United 93, the Film: Would You Watch It?

April 25, 2006
Sujatha Bagal

Last week's Time magazine carried Richard Corliss' report on the soon-to-be released movie United 93, about the fourth plane hijacked on September 11, 2001 - one that was intended as a missile as the other three hijacked planes were used that day, but the one in which the passengers heroically foiled the hijackers' plans. The plane eventually crashed near Shanksville, Pennsylvania. The only fatalities resulting from that plane crash were all on that plane.

The movie, written and directed by Paul Greengrass, sports the following plot line: "A real time account of the events on United Flight 93, one of the planes hijacked on 9/11 that crashed near Shanksville, Pennsylvania when passengers foiled the terrorist plot."

It has a cast of virtual unknowns, most of them with real-life experience of the parts they play in the movie.

For example, according to the Time magazine report, "J.J. Johnson, who plays the captain of Flight 93, is a real United pilot. Trish Gates, who plays head flight attendant Sandy Bradshaw, was a real United flight attendant, Ben Sliney, national operations manager for the FAA [Federal Aviation Administration]...appears as himself. Lewis Alsamari, who plays one of the hijackers, spent a year in the Iraqi army."

All this seems to point to one thing: the production team has gone through considerable effort to make the movie as faithful to the real thing as possible.

Which leaves me with the question, do I want to watch this movie?

I haven't even been able to bring myself to watch the movie's trailer yet. One of the major reasons for this, I think, is that I know exactly what is going to happen in this movie. From the minute the movie starts, from the time the doors of the plane are closed shut, I know that it is building up to the horrific ending, no matter what transpires in between, no matter how heroic the passengers were, no matter that the terrorists did not succeed in their plan, no matter that the lives of hundreds, possibly thousands of people on the ground were spared because of what this movie will show me happened on that plane that day.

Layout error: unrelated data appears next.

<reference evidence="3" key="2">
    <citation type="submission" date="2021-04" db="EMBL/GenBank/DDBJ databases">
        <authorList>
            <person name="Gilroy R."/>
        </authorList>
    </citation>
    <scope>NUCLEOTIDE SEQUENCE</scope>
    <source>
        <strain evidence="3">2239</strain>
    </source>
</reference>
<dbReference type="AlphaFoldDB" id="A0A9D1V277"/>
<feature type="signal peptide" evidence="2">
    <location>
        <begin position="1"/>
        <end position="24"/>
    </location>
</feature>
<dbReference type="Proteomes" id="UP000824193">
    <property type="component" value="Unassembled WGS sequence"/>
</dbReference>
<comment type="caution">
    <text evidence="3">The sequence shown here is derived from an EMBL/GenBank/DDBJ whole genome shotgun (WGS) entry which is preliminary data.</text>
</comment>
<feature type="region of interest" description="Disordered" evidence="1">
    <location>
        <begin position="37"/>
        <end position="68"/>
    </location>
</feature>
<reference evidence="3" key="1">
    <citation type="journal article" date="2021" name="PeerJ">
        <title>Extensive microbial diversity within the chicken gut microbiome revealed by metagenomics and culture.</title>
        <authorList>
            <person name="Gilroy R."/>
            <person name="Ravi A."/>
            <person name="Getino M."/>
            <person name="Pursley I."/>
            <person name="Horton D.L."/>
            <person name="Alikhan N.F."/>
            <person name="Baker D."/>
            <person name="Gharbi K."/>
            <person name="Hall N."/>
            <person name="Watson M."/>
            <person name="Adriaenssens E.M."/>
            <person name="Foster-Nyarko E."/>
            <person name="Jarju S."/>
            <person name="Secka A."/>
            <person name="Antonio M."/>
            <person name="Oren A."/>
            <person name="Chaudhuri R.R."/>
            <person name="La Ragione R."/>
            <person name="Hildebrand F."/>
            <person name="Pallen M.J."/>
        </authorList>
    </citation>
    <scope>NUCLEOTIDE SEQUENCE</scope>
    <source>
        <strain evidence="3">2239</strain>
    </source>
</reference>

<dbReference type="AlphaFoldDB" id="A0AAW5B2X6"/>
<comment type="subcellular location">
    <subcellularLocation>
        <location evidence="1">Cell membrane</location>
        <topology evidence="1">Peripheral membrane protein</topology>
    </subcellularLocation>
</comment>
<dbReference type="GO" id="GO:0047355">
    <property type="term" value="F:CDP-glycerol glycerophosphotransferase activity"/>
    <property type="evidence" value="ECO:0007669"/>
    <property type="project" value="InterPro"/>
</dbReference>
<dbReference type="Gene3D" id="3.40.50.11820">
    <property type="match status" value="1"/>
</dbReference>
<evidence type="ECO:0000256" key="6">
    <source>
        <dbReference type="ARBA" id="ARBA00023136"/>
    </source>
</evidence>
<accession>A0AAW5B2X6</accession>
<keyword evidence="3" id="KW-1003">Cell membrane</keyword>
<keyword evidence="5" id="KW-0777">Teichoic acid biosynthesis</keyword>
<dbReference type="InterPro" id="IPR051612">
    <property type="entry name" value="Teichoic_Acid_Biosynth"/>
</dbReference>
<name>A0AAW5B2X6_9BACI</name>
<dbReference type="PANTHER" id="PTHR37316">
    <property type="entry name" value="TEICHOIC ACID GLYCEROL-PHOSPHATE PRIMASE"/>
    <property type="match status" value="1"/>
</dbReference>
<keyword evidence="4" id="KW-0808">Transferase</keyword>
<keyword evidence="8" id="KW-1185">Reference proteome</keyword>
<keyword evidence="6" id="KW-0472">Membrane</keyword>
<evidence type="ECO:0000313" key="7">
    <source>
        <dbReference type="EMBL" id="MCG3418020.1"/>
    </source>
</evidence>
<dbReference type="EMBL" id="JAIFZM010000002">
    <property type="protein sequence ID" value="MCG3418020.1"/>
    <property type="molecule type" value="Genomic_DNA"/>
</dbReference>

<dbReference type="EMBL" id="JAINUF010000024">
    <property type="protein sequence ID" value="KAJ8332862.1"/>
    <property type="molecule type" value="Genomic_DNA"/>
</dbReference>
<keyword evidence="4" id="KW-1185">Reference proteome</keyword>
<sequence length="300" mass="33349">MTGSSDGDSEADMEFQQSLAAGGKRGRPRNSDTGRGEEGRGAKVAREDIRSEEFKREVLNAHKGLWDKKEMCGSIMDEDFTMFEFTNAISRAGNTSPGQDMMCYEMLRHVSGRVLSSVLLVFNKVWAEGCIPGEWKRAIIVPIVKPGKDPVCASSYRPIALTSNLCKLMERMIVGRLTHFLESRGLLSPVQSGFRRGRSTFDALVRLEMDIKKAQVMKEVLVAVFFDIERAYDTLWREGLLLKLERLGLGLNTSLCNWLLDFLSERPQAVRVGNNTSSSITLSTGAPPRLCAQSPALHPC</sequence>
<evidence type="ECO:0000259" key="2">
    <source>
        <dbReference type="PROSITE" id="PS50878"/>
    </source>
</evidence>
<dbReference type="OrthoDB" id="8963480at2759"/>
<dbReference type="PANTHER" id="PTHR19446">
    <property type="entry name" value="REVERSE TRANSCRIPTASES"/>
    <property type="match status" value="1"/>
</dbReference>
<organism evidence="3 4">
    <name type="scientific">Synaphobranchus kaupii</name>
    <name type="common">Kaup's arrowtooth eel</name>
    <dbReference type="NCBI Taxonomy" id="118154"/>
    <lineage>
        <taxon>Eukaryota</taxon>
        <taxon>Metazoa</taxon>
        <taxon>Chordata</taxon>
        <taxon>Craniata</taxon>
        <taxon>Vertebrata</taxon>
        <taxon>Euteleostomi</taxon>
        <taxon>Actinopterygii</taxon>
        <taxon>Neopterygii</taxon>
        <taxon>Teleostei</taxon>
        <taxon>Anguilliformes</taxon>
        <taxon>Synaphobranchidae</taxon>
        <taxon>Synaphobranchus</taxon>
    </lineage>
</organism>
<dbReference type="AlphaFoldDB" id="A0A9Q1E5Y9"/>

Part of it also has to do with what we went through that day, although it is next to nothing compared to what the passengers on United Flight 93 put themselves through or what the passengers on the other planes and the victims on the ground and their families must have gone through.

For all the utter confusion we all went through that day, it is a day whose events I can remember and recount with clarity, more than four years after it happened. It was a day that brought home the meaning of "foreboding". I watched the second plane ram into one of the twin towers on live TV, heard the third crash into the Pentagon eight miles away from my home on northern Virginia, and had my husband be stuck for more than three hours in the one of the most poorly managed evacuations from Washington, D.C.

To add to the confusion was the fact that there was no information forthcoming from any part of the administration. TV anchors were merely echoing my thoughts - what more could they do? They had as much information as I did; we were all watching live footage of our sense of safety, security and comfort in our chosen way of life unraveling. Two of my neighbors perished in the Pentagon and many came home shaken, unable to eat for days. For months after 9/11 we had to drive past a wounded, blackened and bruised Pentagon on our way to Washington, D.C.

I am not sure when, or if, I will bring myself to watch it.

Andrew Sullivan at the Daily Dish echoes this sentiment.

And yet, I will not see this movie, whatever its merits. The trauma is still too close. That day is still etched in me, as in all of us. It was a specific, unique trauma for those heroes on the plane; but it was also an emotional devastation for anyone who loves this country.